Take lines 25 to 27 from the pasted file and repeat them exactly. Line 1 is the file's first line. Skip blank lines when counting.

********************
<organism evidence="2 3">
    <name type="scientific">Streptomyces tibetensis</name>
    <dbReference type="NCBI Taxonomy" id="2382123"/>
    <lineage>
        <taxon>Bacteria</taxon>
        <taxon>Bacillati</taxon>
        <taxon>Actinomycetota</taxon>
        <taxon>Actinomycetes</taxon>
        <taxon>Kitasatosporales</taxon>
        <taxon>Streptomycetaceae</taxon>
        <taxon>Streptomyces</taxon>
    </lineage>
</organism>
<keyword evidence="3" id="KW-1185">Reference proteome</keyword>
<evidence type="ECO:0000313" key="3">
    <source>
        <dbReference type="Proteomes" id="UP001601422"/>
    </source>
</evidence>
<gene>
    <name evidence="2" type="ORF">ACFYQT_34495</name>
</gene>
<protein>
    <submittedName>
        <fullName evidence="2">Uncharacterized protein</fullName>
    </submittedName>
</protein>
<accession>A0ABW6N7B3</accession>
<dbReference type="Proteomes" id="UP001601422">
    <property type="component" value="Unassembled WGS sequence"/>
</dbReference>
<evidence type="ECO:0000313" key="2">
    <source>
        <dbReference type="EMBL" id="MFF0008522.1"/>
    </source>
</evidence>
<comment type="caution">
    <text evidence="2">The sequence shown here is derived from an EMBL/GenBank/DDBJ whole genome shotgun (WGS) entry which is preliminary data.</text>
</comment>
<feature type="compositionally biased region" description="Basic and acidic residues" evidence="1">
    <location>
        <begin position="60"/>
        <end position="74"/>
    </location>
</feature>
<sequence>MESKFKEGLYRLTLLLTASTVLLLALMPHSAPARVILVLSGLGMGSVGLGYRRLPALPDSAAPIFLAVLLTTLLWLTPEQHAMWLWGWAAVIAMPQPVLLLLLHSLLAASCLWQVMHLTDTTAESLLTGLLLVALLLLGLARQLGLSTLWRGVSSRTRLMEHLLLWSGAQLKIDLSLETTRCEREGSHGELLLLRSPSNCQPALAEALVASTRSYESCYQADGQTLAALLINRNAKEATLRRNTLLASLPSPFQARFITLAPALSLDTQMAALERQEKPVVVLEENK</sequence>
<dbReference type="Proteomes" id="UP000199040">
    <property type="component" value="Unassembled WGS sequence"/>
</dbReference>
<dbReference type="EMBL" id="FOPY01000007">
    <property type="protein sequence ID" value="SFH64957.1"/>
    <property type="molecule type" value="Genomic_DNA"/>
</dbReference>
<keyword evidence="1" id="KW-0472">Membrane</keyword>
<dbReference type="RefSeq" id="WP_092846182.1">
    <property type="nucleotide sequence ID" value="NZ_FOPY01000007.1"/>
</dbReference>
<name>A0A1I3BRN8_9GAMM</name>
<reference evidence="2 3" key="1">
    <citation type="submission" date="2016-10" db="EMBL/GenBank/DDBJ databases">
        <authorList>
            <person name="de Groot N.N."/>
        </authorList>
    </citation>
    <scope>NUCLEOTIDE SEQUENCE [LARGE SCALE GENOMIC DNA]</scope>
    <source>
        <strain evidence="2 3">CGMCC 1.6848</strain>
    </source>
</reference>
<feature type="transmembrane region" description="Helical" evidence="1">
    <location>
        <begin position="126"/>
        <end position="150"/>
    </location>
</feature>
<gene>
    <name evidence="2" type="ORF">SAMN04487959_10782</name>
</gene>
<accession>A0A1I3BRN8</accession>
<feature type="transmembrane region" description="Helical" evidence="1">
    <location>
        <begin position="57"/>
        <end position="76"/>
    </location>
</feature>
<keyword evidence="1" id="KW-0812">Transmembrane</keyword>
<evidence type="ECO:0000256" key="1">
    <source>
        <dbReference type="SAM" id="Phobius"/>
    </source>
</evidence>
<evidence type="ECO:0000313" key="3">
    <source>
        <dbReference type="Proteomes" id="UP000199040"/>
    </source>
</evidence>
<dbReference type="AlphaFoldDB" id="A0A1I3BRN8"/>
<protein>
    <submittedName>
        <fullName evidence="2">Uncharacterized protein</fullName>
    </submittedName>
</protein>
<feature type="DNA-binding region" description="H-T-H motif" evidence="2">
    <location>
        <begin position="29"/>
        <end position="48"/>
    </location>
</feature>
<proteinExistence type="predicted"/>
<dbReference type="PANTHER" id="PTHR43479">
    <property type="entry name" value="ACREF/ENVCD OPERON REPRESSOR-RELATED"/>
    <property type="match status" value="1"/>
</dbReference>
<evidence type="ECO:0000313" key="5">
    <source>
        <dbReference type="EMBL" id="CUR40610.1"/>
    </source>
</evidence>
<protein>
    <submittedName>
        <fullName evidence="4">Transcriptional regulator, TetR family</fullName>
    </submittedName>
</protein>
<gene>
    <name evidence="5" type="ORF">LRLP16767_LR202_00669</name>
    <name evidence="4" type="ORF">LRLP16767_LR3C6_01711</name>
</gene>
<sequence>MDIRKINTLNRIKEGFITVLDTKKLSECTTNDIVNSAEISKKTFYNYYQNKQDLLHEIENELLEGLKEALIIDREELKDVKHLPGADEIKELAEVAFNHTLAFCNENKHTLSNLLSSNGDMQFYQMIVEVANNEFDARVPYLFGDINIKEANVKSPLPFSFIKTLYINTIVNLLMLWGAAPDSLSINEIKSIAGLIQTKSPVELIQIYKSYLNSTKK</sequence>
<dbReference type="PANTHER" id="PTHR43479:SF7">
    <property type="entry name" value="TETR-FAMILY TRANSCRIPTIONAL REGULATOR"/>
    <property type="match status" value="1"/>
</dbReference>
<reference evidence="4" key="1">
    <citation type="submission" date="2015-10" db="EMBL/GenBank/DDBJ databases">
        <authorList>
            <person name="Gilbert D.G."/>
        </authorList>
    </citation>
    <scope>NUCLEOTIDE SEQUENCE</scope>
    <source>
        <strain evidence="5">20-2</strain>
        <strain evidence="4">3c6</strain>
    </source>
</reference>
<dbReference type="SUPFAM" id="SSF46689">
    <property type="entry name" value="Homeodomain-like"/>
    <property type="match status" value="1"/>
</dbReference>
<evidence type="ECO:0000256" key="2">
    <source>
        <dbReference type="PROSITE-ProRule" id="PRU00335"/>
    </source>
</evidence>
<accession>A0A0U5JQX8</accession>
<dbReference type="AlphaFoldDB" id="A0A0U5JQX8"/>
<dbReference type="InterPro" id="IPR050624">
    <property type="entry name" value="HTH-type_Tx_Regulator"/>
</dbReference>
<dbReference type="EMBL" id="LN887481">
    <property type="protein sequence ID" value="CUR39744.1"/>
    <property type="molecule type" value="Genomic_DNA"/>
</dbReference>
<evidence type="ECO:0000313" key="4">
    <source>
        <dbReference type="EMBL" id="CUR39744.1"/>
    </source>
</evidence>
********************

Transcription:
        <fullName evidence="2">Uncharacterized protein</fullName>
    </submittedName>
</protein>